My snowplow guy said he couldn’t come this morning to sand. It was too cold to get the sander free. “We couldn’t hook up it up.” “Any idea when you can?” He suggested I go and get salt. Right. Over at Lowes I grabbed about seven bags of their finest salt which cost a cool twenty bucks a bag. I dropped about $140.00 on salt and came home determined to make my driveway as inviting as possible, so the fuel guy would have no excuse not to head down and fill us up. We’d spent the last night without heat. I was worried as well about the postman, who would otherwise need to leave piles of Christmas presents up by the road.
Sunny today and the salt went right to work, crackling away, and melting all it made contact with. Bag by bag I punched a whole in the corner and lugged the bag up one side and down the other for a thirty yard stretch until the bag was depleted. Then I drove down the same distance and repeated the process. I got most of the steepest areas done but I was out of salt before I could finish. Reasonably effective this is a prohibitively expensive way to make the driveway drivable.
I took a shovel to clear away the slush and not long after I heard the telltale sound of large truck slowly backing down the drive. I rushed up towards the steep incline where the truck and stopped and was now retreating. No! I doubled my pace and soon was speaking with the driver who fortunately was not only reasonable but confident. “Can I get you a cup of coffee? Can I massage your shoulders?” Obsequious, I needed this guy in a good mood. But there was no need. Felix, as I discovered he was named, couldn’t have been more polite and capable and soon the tank was three quarters full, with all he had left in his truck.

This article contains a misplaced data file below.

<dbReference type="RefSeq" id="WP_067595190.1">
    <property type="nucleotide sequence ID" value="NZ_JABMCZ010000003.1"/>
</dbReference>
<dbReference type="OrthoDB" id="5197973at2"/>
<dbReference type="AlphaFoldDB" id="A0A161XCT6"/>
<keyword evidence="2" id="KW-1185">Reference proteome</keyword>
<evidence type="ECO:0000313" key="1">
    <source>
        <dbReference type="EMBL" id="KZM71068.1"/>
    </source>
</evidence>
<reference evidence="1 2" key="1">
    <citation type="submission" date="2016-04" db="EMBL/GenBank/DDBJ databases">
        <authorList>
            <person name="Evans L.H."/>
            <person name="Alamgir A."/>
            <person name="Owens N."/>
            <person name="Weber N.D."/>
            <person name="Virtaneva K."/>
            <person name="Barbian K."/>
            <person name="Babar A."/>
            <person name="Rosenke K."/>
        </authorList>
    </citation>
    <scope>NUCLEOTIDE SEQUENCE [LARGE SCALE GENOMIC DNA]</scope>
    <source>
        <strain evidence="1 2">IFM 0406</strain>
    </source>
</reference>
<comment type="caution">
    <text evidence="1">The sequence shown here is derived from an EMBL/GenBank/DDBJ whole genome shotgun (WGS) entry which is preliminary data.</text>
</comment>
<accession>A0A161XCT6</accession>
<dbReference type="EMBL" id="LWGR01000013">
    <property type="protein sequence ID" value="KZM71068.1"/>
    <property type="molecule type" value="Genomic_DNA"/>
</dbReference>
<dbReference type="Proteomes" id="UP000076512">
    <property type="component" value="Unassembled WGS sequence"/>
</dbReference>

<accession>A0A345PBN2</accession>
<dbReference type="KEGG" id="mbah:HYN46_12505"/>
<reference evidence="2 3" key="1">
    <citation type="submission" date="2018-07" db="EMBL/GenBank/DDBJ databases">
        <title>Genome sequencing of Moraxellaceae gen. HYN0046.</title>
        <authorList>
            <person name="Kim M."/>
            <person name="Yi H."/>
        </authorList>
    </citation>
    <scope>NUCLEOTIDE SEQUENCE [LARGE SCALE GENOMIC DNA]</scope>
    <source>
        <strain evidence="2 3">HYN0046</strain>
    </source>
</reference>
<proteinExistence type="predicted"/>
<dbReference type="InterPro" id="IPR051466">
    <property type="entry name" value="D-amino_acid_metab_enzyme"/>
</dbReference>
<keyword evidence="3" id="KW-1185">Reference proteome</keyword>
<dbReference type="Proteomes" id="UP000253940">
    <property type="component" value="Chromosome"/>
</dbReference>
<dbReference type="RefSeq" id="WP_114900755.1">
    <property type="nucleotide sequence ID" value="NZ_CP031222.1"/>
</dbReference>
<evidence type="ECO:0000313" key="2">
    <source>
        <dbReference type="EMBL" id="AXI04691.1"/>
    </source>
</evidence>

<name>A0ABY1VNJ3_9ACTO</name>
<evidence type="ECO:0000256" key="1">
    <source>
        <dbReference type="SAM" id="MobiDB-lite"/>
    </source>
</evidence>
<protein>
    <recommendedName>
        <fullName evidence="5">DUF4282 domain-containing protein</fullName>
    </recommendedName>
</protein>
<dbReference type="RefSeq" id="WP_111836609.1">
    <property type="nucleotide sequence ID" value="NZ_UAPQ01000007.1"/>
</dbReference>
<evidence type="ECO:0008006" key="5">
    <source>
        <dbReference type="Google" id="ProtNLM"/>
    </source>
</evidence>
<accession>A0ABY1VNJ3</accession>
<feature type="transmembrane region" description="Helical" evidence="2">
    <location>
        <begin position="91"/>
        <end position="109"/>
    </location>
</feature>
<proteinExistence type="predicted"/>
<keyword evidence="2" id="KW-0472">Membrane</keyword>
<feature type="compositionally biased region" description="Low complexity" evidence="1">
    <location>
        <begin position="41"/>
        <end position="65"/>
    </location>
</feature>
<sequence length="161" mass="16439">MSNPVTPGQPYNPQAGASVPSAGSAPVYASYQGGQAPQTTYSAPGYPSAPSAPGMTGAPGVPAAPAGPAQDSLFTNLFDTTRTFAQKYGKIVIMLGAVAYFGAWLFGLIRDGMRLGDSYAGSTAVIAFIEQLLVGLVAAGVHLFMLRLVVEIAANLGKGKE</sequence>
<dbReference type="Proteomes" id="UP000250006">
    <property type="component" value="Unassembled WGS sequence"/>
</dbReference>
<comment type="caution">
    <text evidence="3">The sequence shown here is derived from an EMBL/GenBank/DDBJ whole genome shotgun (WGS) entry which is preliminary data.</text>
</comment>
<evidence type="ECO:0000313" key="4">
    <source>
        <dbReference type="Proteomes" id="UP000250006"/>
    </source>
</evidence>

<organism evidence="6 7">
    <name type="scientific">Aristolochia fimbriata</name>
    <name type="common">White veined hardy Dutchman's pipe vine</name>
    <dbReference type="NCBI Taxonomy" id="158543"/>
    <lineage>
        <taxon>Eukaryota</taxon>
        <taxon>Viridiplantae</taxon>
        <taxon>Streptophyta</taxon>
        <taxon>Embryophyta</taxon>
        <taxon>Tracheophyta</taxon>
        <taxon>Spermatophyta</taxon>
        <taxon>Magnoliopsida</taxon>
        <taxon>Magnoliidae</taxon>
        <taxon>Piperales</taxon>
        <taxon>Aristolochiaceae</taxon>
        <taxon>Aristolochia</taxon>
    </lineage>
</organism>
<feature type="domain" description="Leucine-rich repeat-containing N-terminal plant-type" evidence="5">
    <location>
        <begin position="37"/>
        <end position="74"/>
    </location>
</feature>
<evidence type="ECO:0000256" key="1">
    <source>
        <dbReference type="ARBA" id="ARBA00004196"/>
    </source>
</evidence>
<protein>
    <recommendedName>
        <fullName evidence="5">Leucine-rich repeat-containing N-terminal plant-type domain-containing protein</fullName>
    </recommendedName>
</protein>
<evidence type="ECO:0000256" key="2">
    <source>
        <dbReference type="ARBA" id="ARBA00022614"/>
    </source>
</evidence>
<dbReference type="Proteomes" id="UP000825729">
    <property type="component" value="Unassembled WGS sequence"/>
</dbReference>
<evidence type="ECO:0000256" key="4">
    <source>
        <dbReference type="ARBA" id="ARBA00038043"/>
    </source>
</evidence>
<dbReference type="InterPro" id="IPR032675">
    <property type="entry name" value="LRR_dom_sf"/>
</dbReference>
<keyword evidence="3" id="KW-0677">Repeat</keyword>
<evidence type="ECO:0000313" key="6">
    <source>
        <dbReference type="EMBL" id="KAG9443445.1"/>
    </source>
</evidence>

The boiler should, he suggested now just turn over. It didn’t. Kindly, Felix came in, and joined me in the basement to have a look. “Can you get me an empty plastic bottle?” “You got it.” The air needed to be purged he suggested before the boiler would turn and he showed me hot to do this and what steps to take if I had to do it myself and, then, for the first time in about sixty hours or so, the boiler rumbled back to life. I tipped Felix and wished him a Merry Christmas and though it took him two times, he was able to race up and out of our driveway and head on his way.